America: the mid to late 1980s. We’re deep into Nancy Reagan’s Just Say No campaign, and the American government’s war against drugs has seen the rise of mass incarceration of marginalised communities at an unprecedented level. Meanwhile, Gus Van Sant, an up-and-coming director in his early thirties, is preparing to shoot his game-changing second feature Drugstore Cowboy (1989). His premise? A gang of heroin addicts in Portland get their fix by robbing drug stores. 

Van Sant was hot, having just released his DIY filmmaking indie masterpiece Mala Noche in 1986, which he wrote, produced, edited and directed with a micro-budget of $25,000. It was the breath of fresh air that the American film industry didn’t know it needed. Adapted from the story of the same name by Walt Curtis, the film told of a 30 year old queer American man who becomes infatuated with a 16 year-old Mexican migrant. “I had no idea if it was going to be watchable or even artistically whether it would capture people’s imagination,” Gus Van Sant tells me. “But I worked really hard on it.” As we speak over Zoom, the director leans back in his desk chair at a 120 degree angle (there’s a reason they call him the mellowest man in Hollywood), clasping his hands in reflection. 

Mala Noche was something new and exhilarating, a relief from the big box office blockbusters that audiences had grown addicted to. It shone a cinematic lens on subcultures and minorities that weren’t commonly represented at the time, and it did so with a radical sensibility. It was gritty, grainy and unpolished—and it looked all the better for it. “We were told that there was no audience for black stories, queer stories, female stories, foreign language, and no audience for anything non-white,” explains Laurie Parker, production executive of Drugstore Cowboy. “There was one kind of thing you could make. Mala Noche was a sign that a transgressive new wave was on the horizon.” 

But the best was yet to come, and in retrospect Mala Noche served as an exciting prelude to a new wave of American independent cinema pioneered by young and bold filmmakers like Van Sant, Steven Soderbergh (who would release his classic Sex, Lies and Videotape the same year as Drugstore Cowboy) and Todd Haynes. 

In the meantime, all eyes were on Van Sant. Avenue Entertainment had taken a chance on his screenplay for Drugstore Cowboy, which notably refused to take any moral stance on drug use, a controversial angle considering the era. “You had never seen people putting needles into their veins and experiencing that rush before,” says Matt Dillon, who plays Bob, the leader of the titular Drugstore Cowboys. “That’s one of the best things about cinema—it can reward risk-taking. And Drugstore Cowboy was one of those films that dared to risk it all.”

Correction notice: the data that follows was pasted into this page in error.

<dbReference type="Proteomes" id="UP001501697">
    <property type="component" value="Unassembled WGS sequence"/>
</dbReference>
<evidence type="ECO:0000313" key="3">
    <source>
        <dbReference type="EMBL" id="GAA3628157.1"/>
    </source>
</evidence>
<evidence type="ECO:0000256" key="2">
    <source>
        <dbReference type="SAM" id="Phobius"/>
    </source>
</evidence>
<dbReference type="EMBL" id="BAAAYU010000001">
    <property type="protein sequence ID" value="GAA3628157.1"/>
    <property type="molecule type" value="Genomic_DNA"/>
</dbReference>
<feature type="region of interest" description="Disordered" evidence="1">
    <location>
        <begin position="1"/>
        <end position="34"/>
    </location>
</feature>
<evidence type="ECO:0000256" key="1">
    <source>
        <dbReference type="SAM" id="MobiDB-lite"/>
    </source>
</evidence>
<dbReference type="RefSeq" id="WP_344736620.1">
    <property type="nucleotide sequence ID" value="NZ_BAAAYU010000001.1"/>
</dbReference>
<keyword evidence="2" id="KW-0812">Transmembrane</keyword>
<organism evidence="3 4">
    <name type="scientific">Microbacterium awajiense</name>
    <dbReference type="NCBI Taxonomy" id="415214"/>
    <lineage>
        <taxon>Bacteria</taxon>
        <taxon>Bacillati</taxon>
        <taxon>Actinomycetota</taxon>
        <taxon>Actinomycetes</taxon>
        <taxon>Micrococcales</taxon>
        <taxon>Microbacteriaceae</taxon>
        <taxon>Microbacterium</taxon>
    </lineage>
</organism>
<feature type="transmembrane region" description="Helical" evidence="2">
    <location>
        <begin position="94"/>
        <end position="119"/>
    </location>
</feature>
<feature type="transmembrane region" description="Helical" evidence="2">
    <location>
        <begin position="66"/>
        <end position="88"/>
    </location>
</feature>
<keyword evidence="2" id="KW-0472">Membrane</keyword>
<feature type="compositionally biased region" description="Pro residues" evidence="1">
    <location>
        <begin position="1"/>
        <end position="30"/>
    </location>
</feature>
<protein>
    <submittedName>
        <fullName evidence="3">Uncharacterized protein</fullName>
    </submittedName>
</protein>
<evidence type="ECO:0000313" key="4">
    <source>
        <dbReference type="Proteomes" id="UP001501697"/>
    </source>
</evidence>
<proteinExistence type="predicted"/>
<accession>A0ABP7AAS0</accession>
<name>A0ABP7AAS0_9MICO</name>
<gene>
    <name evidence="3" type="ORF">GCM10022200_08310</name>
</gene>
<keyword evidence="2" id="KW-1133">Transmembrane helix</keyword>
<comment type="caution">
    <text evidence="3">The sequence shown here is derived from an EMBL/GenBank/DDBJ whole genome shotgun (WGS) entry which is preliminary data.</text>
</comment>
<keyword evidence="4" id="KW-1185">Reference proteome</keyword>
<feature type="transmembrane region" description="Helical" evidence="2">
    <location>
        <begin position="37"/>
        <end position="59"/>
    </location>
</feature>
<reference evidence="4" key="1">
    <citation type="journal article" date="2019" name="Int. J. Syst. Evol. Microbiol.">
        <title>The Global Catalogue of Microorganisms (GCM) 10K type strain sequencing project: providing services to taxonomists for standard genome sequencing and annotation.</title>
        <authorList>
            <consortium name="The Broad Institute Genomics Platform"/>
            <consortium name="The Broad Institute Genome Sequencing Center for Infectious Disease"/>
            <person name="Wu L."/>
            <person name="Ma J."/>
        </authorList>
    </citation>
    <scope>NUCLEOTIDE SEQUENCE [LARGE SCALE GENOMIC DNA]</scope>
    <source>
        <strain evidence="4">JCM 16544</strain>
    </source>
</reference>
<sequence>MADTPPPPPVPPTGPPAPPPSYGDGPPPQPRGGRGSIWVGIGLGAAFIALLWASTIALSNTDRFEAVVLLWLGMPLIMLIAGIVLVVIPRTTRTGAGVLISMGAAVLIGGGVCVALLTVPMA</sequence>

The first seeds of Drugstore Cowboy were planted when screenwriter Dan Yost (credited as cowriter of the film) handed Gus a few manuscripts by James Fogle, a prisoner of Walla Walla State Penitentiary and one of the original real-life Drugstore Cowboys. During his sentence Fogle penned fictionalised stories about his life, two of which ended up in front of Van Sant: one was Drugstore Cowboy, and the other was a novel called Satan’s Sandbox. “Drugstore Cowboy is his life out of prison, and then he wrote this other one, which was his life in prison, which was also very good. It was actually my favourite one of those two projects.” Van Sant liked the idea of Satan’s Sandbox so much that he wrote a rough draft of a screenplay that he pitched to studios alongside Drugstore Cowboy. It’s an interesting thought: that in an alternate timeline there’s a screenplay for an unmade film called Drugstore Cowboy tucked away in a drawer somewhere. Would Satan’s Sandbox have made the same splash had it been developed as Van Sant’s breakout feature? We’ll never know, though the director admits that he still blows the dust off the screenplay every now and again. “Maybe one day I’ll make it. Things just keep getting in the way,” he says.

Drugstore Cowboy
Matt Dillon in Drugstore Cowboy (1989)